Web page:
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I think most of us who get into camera gear love to go over lens sharpness, handling, aperture, and so on. Most of the good stuff costs way beyond what we can afford. Yet many fantastic lenses exist on now abandoned/deceased camera systems.
I have two legacy lenses: an SMC Pentax-M 50mm f/1.4 (Pentax K mount) and a Meyer-Optik Gorlitz 400mm f/5.5 Telemegor (the beautiful silver-aluminum version in Exakta mount - I also have a 2x teleconverter and a 3x teleconverter, both in Exakta mount as well). I have yet to test the 400mm, but have heard good things about it.
The 50mm is stunning, even when shot at f/1.4. I expected the image to overall have a softness about it, yet even when viewed at 100% (pixel peeping) the amount of detail was incredible. IMG tags aren't allowed, so the best I can do is post a link to a sample. Check it for yourself, if you're interested:
(apologies - the largest that pixel-peepers can see it at is 768x1024; if you want to really examine it, let me know and I can send you the full-resolution version.)
The best part about this? Legacy lenses are cheap! Everyone's focused on digital, and many people are inheriting lenses from deceased relatives and don't know what to do with them.
The downsides? Nearly all legacy lenses are old. The risk of getting an "unhealthy lens" (oil on the aperture blades; damaged aperture blades; scratches on the glass; lens separation; or the ultimate killer: fungus) is relatively high, especially when people who are not knowledgeable (or perhaps just dishonest) evaluate the lens to be in good condition simply because they can see through the lens. All controls are manual, too. While this is fun, it can make you really appreciate autofocus. This is partly because DSLRs were designed with smaller viewfinders than old film cameras. They were practically designed for use with an autofocus system. If you're using autofocus, all you really need a viewfinder for is for composition purposes. It makes sense to cut down on the size of it and thereby reduce costs and the size/weight of the camera, then. But it makes finding that perfect focus much more difficult, especially when you're working with a razor-thin depth of field.
Another technical issue with legacy lenses is that in-camera exposure metering and white balance can go wild when shooting wide open. This isn't a terribly large issue for those of us shooting in RAW or setting our own white balance (and occasionally performing exposure compensation, when needed), but it's yet another "user-unfriendly" aspect of using legacy lenses on modern cameras.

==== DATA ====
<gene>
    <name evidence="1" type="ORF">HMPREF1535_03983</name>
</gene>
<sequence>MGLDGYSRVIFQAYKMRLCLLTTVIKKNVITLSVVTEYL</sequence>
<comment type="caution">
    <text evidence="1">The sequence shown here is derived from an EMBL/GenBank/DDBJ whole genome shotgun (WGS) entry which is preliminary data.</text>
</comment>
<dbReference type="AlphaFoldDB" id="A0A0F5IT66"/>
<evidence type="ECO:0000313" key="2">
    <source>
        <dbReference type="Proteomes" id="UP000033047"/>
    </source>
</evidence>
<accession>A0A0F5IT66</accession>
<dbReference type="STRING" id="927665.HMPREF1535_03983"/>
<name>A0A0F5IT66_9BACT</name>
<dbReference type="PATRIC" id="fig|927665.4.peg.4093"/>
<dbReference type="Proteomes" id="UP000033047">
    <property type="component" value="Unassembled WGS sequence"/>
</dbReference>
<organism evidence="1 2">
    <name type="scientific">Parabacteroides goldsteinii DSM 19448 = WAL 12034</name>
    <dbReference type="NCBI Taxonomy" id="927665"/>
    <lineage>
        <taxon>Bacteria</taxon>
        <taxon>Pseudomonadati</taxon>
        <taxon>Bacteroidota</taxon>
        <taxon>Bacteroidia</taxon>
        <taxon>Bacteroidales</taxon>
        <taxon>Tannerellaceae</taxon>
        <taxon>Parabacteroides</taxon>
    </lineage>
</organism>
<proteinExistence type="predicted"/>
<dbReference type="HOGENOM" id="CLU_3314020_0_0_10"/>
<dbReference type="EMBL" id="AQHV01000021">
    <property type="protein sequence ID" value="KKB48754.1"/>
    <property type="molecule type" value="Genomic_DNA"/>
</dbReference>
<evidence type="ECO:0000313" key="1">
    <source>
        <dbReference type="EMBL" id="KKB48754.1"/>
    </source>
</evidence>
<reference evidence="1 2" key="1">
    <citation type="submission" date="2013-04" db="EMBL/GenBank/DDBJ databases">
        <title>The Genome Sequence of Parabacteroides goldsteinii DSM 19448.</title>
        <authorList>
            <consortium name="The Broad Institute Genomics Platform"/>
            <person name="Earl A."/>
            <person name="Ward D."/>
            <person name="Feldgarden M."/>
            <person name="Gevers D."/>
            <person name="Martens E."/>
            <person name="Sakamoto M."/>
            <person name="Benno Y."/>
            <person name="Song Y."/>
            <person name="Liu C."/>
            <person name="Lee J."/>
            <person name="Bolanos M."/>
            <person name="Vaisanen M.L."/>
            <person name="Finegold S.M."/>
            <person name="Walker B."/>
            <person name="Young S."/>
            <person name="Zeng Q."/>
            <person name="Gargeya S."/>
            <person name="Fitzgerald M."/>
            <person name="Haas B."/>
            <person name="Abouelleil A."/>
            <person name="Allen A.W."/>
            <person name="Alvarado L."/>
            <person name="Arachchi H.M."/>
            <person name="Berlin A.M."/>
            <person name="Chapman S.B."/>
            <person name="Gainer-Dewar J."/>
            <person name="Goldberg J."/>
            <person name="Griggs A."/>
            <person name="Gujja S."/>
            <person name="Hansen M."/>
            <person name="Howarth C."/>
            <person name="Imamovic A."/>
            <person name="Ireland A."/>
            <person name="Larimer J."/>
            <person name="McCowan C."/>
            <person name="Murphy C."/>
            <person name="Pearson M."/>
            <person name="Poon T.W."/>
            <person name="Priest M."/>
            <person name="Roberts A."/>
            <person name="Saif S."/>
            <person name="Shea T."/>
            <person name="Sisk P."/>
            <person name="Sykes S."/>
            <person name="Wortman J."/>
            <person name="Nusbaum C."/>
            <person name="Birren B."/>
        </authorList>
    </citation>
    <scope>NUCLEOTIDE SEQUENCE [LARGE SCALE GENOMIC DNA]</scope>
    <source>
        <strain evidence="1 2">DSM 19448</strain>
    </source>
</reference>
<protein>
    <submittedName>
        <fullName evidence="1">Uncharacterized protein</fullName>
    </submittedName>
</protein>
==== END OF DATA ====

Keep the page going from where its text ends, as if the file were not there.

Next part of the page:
Have I sold anyone on legacy lenses yet? Do you have any legacy lenses you want to blab about? Let's hear it.
Interestingly, the Pentax 50mm f/1.4 is a fair bit smaller than my Zuiko Digital 50mm f/2.0. The ZD is a macro lens, which probably explains it. I'd also imagine that all of the autofocus and automated aperture diaphram contributes to its bulk. On the other hand, the Meyer-Optik 400mm f/5.5 is a monster compared to my Zuiko Digital 70-300mm f/4.0-5.6, even when it's extended to 300mm. It would seem, then, that modern technology provides benefits in certain cases while taking it away in others.
I can't even afford a better lens on mine >.<
So my dream is to drool at the lens I would want to get ^^
Have a couple legacy lenses.
Canon FD 50mm F1.8 S.C. - Well kind of useless with my DSLR since I have the new EF 50mm F1.8II which is superior in all aspects.
Canon FD 35mm F3.5 S.C. - Which is rather good actually. Doesn't actually lose a whole lot to the current EF 35mm F2 lens which costs about 6 times as much and begins to be rather old as well. Though the word on the street is that there's a EF-S 35mm F1.8 coming soon and that will probably be
good and great value for money.
Vivitar FD 135mm F2.8 - I've always claimed this to be Tamron but it isn't.
Anyway. Half decent. Uncoated lenses so performance is a bit so and so.
Tamron FD 2x tele converter - POS can't put it any better than that.
Overall legacy lenses are a bit of a difficult case really. There are some very very good lenses to find for mere pennies and then there's a lot of overpriced crap. Overall I could say that a 20-30 year old top of the range (bloody expensive as new) lenses are somewhat in par with mid range lenses of today but what makes up for it is that you actually can find them with a fraction of the price of the modern equivalent. El cheapo lenses were crap as new and are ever crappier today.
You may hear from the old school geezers that old lenses which were made out of metal and glass are just so much better than the new ones with plastic casings and plastic lenses. Sorry to tell but that's a load of bull. Especially in the last 10 years or so things have really moved on, especially in the field of lens coating which is actually very important factor in lens performance. Coatings in new lenses are extremely good. Even in some of the cheapest lenses in the market.